Saudis to mount cultural showcase next month, amid human rights investigation

The Saudi Embassy is preparing a charm offensive in Ottawa next month, bringing dancers to the lawns of Parliament Hill and flying in schoolchildren to act as citizen ambassadors, while Ottawa investigates whether the Saudi government used Canadian-made armoured vehicles against its citizens. (Hill Times)

Defence minister’s ex-parliamentary secretary says Canada should join ballistic missile defence

“Canada wants to be in control of as much of its own sovereignty as it possibly can. I think the threat is real. I think the military experts need to be listened to,” said John McKay (Scarborough-Guildwood, Ont.) of the danger North Korea’s nuclear program poses, which the House Defence Committee agreed to study before the House resumes at a rare summer meeting last week. (Hill Times)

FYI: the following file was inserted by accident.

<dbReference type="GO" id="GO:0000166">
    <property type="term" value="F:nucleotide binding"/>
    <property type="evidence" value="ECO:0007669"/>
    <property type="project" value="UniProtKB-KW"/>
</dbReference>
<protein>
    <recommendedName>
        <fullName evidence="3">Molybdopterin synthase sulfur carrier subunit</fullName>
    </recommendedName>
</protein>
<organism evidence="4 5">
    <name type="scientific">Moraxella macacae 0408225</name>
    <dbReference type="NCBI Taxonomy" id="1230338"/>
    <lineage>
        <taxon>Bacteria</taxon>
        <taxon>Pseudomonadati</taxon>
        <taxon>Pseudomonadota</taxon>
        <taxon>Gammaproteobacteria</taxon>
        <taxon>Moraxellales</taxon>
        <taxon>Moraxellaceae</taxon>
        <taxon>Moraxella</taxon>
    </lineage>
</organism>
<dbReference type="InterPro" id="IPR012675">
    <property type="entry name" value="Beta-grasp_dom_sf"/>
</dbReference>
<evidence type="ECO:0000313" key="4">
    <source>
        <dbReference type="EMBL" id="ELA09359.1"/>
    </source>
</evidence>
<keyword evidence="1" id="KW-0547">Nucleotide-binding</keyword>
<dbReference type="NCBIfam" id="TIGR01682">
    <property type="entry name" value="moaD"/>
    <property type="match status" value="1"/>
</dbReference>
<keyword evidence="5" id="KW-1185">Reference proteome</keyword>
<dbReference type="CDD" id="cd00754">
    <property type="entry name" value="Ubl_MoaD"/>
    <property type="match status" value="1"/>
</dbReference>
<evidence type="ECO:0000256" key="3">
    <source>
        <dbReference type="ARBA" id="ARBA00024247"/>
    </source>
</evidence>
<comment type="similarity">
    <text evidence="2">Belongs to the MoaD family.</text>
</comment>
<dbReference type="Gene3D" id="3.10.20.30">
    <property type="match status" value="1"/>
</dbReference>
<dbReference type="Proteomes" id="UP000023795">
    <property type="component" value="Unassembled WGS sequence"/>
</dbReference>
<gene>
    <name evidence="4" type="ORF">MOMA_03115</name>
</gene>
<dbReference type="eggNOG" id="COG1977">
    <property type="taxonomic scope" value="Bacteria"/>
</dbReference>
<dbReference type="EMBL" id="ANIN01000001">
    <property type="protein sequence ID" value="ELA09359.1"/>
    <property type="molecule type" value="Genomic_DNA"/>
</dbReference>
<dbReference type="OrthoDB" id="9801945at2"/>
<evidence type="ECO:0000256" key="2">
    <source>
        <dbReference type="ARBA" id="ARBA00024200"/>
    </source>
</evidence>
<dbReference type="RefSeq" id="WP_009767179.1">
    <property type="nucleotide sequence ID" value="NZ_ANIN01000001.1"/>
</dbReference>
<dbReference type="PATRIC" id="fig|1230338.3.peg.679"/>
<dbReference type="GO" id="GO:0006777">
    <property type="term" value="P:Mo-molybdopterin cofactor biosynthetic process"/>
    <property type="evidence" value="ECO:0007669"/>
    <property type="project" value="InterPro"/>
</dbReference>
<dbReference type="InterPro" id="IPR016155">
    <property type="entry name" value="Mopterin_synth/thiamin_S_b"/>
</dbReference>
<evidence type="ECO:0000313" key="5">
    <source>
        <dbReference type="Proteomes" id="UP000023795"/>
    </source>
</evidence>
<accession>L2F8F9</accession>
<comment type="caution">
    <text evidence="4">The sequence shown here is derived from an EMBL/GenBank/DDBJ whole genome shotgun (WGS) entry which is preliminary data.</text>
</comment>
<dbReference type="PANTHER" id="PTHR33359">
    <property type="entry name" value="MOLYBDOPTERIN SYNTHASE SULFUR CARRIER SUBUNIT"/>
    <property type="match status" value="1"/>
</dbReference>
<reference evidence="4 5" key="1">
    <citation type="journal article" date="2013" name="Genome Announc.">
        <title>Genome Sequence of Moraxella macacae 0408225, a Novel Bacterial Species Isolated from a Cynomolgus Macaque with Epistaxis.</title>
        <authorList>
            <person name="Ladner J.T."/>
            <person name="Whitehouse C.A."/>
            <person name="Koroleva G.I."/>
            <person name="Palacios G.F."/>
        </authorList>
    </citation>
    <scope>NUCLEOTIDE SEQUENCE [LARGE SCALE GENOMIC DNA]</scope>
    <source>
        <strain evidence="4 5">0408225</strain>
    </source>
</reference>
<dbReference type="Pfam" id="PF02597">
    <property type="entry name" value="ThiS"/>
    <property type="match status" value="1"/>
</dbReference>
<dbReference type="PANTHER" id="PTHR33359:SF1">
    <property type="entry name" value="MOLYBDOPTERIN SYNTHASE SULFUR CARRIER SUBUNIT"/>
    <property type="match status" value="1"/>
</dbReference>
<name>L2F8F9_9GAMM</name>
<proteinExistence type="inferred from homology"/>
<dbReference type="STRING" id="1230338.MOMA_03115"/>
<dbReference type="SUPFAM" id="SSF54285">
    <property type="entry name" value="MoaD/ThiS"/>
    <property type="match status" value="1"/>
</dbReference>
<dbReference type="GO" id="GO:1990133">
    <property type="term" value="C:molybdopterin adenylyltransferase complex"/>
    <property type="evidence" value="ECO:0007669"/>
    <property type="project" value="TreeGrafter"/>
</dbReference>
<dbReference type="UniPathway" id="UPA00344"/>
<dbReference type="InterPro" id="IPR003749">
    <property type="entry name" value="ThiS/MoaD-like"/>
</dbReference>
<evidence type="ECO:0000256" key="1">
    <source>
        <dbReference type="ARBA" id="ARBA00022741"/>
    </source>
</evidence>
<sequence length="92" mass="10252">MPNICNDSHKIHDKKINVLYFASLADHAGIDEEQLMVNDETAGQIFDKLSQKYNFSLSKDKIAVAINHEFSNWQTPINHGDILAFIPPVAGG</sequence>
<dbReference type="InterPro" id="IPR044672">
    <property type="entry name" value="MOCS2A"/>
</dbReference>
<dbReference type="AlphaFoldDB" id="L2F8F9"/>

Concern mounts over Morneau’s proposed tax changes affecting small businesses

Concern over proposed federal tax changes appears to be mounting as nearly 300 small business owners crammed a small briefing on the topic Tuesday in Calgary. Kim Moody, a tax expert with Moodys Gartner who hosted the free seminar at Mount Royal University, said that level of interest is unprecedented. "This is by far the biggest response we've ever seen," he said. The accountant presented a 158-page analysis of the changes and said some business owners were furious after learning more about the government's plans. (Globe and Mail)